Fred goes to the Garths’ house. They are outside celebrating the brief return of the family’s eldest son, Christy, who is studying and is deeply passionate about education. Christy disapproves of Fred. Fred says that he is stopping en route to Lowick Parsonage to see Mary, and some of the Garth children beg to come too. However, Mrs. Garth says they must let Fred go alone. She tells the children to show Christy the rabbits, and they all run off together.
This passage is another reminder that the Garths are poor but honorable, unlike the wealthy and shallow Vincys. Christy Garth is a foil to Fred: not only is he working hard for his degree but he is also passionate about education. Fred approached his education more as a chore to get over with.
Alone with Mrs. Garth, Fred comments that she must think badly of him. Mrs. Garth admits that she was “surprised” by Mary’s interest in Fred and tells Fred it was wrong and thoughtless of him to convey his message to Mary via Mr. Farebrother. When Fred finally realizes that she is implying Mr. Farebrother loves Mary, he is shocked. He says goodbye to Mrs. Garth, uneasy about the news that he has “a rival.”
Again, we see that Fred is well-meaning, but also that his self-centered nature makes him ignorant of what’s going on around him. He had never considered that Farebrother liked Mary or that his attachment to Mary denied her opportunities to consider other men.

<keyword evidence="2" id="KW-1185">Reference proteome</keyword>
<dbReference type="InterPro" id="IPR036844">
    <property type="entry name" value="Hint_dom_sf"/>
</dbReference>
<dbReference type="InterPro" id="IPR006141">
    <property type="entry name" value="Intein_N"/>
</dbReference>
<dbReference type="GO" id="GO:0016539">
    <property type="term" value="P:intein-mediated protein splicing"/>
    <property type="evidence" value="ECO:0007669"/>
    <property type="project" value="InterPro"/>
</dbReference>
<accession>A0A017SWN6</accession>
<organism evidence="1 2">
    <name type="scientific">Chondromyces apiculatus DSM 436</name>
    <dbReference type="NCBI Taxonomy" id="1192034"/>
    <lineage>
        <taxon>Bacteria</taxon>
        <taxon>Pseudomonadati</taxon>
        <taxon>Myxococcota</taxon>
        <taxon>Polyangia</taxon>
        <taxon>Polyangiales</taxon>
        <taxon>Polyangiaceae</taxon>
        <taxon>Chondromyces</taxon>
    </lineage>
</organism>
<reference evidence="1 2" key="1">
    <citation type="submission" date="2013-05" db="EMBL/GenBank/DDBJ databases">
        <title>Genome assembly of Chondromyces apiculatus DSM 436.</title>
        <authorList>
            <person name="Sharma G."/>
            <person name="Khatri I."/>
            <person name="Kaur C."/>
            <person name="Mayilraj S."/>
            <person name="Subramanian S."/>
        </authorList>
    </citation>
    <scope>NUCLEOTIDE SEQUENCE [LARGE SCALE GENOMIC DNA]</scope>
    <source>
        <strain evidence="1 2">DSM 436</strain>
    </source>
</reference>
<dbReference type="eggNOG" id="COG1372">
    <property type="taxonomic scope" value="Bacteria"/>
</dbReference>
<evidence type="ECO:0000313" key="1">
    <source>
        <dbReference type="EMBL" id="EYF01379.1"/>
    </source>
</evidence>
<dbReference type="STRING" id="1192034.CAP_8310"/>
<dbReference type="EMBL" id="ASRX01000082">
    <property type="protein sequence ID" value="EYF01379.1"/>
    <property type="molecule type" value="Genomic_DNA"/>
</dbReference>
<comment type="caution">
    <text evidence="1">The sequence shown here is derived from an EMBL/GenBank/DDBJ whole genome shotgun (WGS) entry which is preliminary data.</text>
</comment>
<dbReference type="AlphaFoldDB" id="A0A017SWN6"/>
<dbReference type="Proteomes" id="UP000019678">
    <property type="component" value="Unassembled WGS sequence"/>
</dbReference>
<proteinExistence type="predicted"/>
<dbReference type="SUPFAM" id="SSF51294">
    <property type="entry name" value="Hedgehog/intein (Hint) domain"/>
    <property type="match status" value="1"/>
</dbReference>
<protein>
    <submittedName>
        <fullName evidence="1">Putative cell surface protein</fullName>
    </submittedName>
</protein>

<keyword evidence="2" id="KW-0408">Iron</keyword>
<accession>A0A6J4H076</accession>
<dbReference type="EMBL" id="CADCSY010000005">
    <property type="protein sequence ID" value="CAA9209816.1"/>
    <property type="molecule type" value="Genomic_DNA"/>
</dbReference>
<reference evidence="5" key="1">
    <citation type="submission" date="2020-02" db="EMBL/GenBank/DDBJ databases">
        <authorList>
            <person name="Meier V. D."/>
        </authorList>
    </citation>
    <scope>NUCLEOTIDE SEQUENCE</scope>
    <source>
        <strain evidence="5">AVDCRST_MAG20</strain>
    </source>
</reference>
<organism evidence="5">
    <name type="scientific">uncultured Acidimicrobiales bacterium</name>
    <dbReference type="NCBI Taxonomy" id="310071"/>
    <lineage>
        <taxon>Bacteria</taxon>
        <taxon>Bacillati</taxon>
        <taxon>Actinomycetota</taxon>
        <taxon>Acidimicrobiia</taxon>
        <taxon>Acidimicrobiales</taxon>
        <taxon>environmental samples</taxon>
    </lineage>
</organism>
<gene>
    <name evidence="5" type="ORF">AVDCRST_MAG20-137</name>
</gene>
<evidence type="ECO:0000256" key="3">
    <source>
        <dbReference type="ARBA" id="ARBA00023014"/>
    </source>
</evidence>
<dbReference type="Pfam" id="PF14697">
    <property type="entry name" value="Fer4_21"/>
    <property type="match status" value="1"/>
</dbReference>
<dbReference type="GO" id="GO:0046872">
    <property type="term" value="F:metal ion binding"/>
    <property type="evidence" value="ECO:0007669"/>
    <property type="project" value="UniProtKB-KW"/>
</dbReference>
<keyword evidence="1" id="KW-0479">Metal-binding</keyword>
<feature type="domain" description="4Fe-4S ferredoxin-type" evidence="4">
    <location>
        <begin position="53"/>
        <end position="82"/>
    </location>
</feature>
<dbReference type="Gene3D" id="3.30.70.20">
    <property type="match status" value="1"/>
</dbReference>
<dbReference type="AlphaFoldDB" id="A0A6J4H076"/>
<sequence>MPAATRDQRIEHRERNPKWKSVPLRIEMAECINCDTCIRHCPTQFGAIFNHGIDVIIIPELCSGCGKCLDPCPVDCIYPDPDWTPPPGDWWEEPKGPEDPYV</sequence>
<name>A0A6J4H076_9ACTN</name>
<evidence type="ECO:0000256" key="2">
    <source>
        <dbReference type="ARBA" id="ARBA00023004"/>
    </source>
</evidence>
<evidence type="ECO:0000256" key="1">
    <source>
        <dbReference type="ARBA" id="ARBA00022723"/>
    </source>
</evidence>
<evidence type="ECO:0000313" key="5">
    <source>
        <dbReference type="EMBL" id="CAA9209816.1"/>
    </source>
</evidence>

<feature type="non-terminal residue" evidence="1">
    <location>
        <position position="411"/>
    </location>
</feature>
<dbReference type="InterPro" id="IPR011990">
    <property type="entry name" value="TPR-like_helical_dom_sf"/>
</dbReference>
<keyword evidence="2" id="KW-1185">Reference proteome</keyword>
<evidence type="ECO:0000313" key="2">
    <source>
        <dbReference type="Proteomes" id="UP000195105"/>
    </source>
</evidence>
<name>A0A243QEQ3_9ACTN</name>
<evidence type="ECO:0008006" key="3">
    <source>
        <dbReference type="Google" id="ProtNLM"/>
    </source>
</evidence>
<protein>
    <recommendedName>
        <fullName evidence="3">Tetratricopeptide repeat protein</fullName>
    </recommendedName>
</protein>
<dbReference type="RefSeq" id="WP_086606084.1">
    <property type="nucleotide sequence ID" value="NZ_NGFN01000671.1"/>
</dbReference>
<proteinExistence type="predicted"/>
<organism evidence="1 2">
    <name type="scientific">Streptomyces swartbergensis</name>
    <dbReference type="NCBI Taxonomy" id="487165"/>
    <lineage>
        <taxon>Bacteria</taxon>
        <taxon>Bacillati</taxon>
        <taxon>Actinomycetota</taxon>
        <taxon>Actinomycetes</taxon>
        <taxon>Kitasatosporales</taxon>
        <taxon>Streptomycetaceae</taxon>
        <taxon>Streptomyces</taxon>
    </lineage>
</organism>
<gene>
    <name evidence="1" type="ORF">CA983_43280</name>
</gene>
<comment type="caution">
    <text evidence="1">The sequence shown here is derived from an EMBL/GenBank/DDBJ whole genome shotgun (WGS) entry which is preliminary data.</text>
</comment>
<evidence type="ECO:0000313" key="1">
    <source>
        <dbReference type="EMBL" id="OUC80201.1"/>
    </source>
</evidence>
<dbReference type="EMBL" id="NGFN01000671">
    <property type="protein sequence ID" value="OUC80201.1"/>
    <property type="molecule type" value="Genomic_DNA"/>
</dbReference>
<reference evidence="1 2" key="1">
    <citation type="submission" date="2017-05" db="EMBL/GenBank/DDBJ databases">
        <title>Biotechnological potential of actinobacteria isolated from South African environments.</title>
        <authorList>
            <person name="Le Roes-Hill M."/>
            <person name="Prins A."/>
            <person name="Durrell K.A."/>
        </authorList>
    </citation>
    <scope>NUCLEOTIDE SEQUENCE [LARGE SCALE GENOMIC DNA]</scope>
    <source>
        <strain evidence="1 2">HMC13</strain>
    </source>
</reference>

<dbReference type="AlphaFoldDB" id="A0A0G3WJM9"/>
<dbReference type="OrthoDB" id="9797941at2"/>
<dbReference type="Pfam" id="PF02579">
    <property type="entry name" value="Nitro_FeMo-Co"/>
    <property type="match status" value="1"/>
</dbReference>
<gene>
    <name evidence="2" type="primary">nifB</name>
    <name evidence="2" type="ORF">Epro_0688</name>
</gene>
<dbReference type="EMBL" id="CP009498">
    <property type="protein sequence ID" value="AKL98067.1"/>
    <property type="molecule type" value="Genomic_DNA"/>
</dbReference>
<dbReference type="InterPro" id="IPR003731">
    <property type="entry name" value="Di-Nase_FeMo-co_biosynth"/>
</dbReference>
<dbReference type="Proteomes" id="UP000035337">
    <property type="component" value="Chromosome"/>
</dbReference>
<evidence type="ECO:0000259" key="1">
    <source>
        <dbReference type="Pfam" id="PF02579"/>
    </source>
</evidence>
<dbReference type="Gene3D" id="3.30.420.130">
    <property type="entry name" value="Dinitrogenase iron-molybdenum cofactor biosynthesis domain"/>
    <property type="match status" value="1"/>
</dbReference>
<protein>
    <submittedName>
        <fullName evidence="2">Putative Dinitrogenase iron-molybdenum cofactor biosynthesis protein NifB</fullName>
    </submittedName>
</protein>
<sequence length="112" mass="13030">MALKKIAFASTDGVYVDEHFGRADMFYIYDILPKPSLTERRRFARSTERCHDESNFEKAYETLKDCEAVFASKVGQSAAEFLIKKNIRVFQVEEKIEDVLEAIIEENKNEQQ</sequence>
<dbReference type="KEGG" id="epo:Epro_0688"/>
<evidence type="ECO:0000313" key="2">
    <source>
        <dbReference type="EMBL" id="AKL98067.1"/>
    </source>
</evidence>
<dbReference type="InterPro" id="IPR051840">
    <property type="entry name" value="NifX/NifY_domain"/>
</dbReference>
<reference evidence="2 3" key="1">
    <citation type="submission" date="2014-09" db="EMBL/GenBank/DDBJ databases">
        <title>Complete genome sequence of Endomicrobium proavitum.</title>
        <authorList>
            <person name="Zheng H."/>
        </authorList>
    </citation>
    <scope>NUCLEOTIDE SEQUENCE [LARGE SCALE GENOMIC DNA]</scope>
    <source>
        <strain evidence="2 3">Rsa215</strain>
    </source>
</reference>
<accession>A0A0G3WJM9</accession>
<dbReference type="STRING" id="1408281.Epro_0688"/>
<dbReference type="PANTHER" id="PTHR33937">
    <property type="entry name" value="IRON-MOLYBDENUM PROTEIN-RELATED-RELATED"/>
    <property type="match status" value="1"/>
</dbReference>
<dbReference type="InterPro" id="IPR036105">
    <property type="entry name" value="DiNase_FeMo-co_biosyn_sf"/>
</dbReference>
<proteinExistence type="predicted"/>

Once Fred gets to Lowick Parsonage, he, Mary, Mrs. Farebrother, Miss Winifred, and Miss Noble discuss clergymen. Mary admits that she doesn’t like clergymen as a rule, with the exception of the Vicar of Wakefield and Mr. Farebrother. When Mr. Farebrother joins them, Fred feels "horribly jealous” and convinced that Mary will choose the vicar instead of Fred. When Fred and Mary get a brief moment alone, Fred dramatically declares that he sees Mary is going to marry Farebrother. Mary scornfully tells Fred that he is being ridiculous. Though she doesn’t admit this directly, she only loves Fred.
Due to his immaturity, Fred’s attempts to express his feelings often end up emerging in a melodramatic, self-pitying fashion. He could have asked Mary about her feelings in a calm, respectful manner, but instead he becomes jealous even though there is little to no evidence that Mary actually plans to marry Farebrother. However, Mary’s lifelong devotion to Fred means that she overlooks these flaws.